5. EmilyRachelle on October 29, 2014 at 8:03 pm

    I’d say only about half of this was harassment. I mean, obviously the men who kept walking with her were creepy, and those commenting on/staring at her jeans were crude. And people who call out and then get mad when there’s no response are clearly looking for more than just to compliment or say hello. (If you’re one of the nice ones, just shrug it off if there’s no reply!) But there were at least a couple of guys who just seemed nice. I’m on Pinterest a lot, and girls are always saying that a guy who thinks a girl is beautiful should say so — not just as a pick-up or to get something in return but simply to say it — and it would make her day. Tons of people re-pin that, but when a guy in real life does exactly what we say online, it’s harassment? I don’t think so.

  6. mjmsprt40 on October 29, 2014 at 9:30 pm

    Hmmm…. I’ve issued a catcall once, some time back. It was favorably received too, if I’m any judge of kitty behavior. I meowed, the cat meowed back– and from there a friendship was formed for several months. That kitty greeted me every time I came home. Meowing at stray cats— sometimes I do that.

  7. […] of actually approaching women and paying them a genuine compliment. Guys yell out of car windows, cat-call women on the street (and insult them when they don’t answer), and leave ridiculous comments on Facebook […]

  8. thesteadfastsoldier on October 31, 2014 at 9:51 pm

    Thank you, James. You said what I wanted to say, yet didn’t quite know how to say it without sounding like I was ranting. I was also uncertain with how to approach it delicately since it’s a thick topic. I totally agree that street harassment needs to end. I didn’t like how all polite social interaction was umbrellaed alongside harassment. I’ve talked with some of my lady friends and they’ve mentioned to me that, while they have boyfriends, it is sometimes nice to receive some extra attention from another guy.
    Things like this concern me somewhat. I’m in a wheelchair, and am very social…I would hope that my interaction wouldn’t have been considered ‘harassment’ if I were included in this video.
    Some guys did cross the line, that’s very clear, but others were polite. They saw someone and said hello…some may have been attracted to her, and others may not have been. There isn’t anything wrong with that.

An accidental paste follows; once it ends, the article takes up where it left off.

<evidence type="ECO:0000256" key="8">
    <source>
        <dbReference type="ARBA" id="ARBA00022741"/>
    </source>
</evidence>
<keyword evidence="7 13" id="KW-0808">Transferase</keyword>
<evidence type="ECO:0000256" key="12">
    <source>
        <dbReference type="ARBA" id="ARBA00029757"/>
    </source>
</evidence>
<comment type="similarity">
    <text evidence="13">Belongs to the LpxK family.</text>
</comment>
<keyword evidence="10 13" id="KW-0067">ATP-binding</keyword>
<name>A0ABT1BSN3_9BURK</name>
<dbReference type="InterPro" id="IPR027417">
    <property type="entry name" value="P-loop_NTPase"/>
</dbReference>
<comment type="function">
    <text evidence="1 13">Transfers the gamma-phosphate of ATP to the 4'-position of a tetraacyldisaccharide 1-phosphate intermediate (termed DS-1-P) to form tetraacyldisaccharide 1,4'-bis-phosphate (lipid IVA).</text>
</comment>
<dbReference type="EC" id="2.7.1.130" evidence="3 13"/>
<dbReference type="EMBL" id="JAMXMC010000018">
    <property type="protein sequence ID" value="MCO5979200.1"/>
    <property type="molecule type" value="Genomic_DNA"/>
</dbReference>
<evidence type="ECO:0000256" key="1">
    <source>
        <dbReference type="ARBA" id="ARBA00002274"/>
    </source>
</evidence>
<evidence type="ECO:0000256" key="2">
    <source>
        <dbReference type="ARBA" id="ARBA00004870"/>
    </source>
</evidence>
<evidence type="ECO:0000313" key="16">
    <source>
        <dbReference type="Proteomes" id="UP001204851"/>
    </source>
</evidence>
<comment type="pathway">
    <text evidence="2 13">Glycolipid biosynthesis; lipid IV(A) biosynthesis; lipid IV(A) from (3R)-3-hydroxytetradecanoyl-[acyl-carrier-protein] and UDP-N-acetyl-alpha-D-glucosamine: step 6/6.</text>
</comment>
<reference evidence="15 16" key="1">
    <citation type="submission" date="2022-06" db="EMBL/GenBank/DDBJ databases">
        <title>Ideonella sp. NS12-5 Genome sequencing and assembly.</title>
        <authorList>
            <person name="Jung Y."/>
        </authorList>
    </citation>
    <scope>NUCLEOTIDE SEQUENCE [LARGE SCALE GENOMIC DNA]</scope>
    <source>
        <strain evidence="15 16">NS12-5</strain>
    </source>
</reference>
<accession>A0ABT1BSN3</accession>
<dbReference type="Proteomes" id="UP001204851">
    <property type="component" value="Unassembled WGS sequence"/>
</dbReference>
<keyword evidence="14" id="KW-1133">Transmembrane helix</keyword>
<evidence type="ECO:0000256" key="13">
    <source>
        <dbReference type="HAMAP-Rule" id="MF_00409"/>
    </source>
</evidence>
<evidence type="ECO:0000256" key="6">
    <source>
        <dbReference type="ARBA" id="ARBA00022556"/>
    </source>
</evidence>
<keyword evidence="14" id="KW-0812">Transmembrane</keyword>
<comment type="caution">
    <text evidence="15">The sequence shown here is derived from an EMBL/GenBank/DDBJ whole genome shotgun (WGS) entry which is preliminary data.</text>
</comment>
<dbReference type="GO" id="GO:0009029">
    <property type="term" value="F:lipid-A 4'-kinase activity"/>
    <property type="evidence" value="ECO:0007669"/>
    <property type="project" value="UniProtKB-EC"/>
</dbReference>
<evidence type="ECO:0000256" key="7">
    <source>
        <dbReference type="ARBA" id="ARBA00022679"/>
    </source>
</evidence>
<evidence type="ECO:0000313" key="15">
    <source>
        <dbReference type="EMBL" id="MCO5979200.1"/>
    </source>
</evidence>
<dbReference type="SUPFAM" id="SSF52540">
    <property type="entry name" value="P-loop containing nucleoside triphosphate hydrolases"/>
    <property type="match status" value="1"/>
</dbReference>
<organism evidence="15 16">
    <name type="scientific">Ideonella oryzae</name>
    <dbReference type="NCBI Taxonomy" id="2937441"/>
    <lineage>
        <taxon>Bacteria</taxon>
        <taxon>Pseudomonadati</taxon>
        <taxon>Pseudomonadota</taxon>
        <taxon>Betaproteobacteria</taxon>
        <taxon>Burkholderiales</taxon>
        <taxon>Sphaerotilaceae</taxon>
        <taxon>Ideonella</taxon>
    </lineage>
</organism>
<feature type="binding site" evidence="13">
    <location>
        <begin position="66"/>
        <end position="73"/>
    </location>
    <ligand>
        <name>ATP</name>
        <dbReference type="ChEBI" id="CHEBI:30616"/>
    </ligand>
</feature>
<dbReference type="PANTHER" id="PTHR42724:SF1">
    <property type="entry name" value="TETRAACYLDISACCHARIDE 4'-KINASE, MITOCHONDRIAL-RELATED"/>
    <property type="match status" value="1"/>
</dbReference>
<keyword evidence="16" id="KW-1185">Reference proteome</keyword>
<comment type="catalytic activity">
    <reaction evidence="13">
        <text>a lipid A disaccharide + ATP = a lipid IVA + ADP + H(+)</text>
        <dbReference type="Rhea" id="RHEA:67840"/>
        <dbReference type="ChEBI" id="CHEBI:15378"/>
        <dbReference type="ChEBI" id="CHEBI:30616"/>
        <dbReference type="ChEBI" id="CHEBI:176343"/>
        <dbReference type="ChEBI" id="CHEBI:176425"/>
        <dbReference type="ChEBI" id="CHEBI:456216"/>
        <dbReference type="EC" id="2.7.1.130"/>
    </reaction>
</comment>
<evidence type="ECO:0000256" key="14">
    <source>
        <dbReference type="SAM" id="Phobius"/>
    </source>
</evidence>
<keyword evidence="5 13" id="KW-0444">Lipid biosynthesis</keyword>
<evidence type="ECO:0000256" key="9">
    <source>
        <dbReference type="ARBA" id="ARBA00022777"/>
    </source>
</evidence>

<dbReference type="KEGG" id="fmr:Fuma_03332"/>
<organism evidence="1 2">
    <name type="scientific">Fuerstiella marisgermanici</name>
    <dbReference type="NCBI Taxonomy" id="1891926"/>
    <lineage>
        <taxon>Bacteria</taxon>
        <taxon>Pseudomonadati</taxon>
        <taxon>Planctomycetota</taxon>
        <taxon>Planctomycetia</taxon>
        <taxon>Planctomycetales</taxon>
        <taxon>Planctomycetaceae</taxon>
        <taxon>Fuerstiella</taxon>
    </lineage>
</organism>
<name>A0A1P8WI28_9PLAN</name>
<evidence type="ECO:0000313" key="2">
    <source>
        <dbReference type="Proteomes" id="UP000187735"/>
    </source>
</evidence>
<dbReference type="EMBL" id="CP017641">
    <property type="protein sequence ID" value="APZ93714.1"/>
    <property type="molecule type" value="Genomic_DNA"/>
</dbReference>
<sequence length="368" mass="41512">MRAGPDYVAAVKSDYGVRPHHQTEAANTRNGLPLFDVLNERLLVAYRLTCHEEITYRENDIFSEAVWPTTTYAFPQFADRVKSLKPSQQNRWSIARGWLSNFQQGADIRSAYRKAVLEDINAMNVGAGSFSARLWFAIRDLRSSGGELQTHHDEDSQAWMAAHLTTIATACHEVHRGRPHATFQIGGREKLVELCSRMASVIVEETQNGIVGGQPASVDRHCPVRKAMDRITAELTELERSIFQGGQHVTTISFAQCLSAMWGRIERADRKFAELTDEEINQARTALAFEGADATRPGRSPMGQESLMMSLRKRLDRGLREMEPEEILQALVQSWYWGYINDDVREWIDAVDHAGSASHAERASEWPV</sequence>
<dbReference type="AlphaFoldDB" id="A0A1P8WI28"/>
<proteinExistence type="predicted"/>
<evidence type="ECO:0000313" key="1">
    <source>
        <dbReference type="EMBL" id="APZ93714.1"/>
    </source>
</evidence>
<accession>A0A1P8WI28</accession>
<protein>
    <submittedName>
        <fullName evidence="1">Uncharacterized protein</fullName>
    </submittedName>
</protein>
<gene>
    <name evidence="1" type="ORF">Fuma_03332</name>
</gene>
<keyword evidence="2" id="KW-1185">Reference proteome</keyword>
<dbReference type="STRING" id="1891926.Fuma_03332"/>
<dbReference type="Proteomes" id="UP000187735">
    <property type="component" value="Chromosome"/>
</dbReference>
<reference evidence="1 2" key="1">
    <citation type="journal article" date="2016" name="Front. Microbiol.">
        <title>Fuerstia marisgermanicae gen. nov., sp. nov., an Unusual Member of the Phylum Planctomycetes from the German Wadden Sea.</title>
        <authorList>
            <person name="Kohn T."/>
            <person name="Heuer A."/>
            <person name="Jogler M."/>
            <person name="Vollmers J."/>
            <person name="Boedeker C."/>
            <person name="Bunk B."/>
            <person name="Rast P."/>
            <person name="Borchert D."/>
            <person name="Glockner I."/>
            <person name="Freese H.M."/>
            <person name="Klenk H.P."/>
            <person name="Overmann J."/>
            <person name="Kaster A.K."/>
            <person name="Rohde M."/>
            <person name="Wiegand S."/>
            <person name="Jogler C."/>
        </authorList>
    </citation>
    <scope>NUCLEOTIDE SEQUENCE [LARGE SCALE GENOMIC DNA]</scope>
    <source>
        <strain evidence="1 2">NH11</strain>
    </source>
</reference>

…it did turn into a rant. My apologies.

  9. meganitbig on November 1, 2014 at 4:40 pm

    I think is completely inappropriate for men to make remarks at women who they do not know on the street. I have been cat-called multiple times, and it always makes me incredibly uncomfortable. Men should avoid all forms of cat-calling to avoid making women feel uncomfortable.

  10. Daisy on February 4, 2015 at 2:48 pm

    I am a female and I can care less that some stranger “thinks I look nice”. I think they should just keep it to themselves, I am not happy when I get this daily. I get uncomfortable, “will I be raped or will he shoot me if I walk away” comes to mind. I walk faster, sometimes even run. I don’t care if you like my butt, I don’t care what you strangers think, I also don’t care about you. Of course every gender likes attention, but I rather get a compliment from someone I know. “Nice dress” rather then a potential rapist yelling at me like I was a porn star crafted for his amusement. The thing is when male gives a compliment, 99.9% of the time he is going to try to get your number to hook up. My 11 year old sister has not even hit puberty yet was catcalled at by grown men. My other sister, younger than I is escorted around her college campus at night, her friends carry pepper spray or sharp items. I myself carry protection that can be used to hurt someone if they ever got to rowdy. This is very common, females carry sprays or sharp items in case they are attacked. Cat calling or speaking to strange women on the sidewalk is never comfortable. Or the men who are dumb enough to ask “do you need a ride?”. What idiot what utter such a statement? I don’t want to end up topless in a gutter at your house. Yes when men approach random strangers she thinks of death or rape. Or both.

    Apparently most men can’t get through a day without thinking of hook ups during the day, maybe they watch too much porn and use to every girl saying yes. This lacks reality. Sadly when you ignore them because you are frightened and irritable, 99% of these men will call you an ugly smelly bitch or follow you. Some may grab you. Only the lowest of the low approach woman on the sidewalk versus parks, work and libraries.

    I hate hook up culture, my grandfather said hook up culture made women more protective of themselves and can see why. If I see an attractive man and I knee I was physically threatening and there was a stigma. I darn sure wouldn’t try to yell at him or follow him. I don’t scream when I see random men and blame it on “how I was wired”. I am glad I have a respectful fiance that didn’t shout at me like I was cattle for his amusement. “But how do I hook up” some men will scream, do it through your circle or online. You are not entitled to force frightened people to give you their number.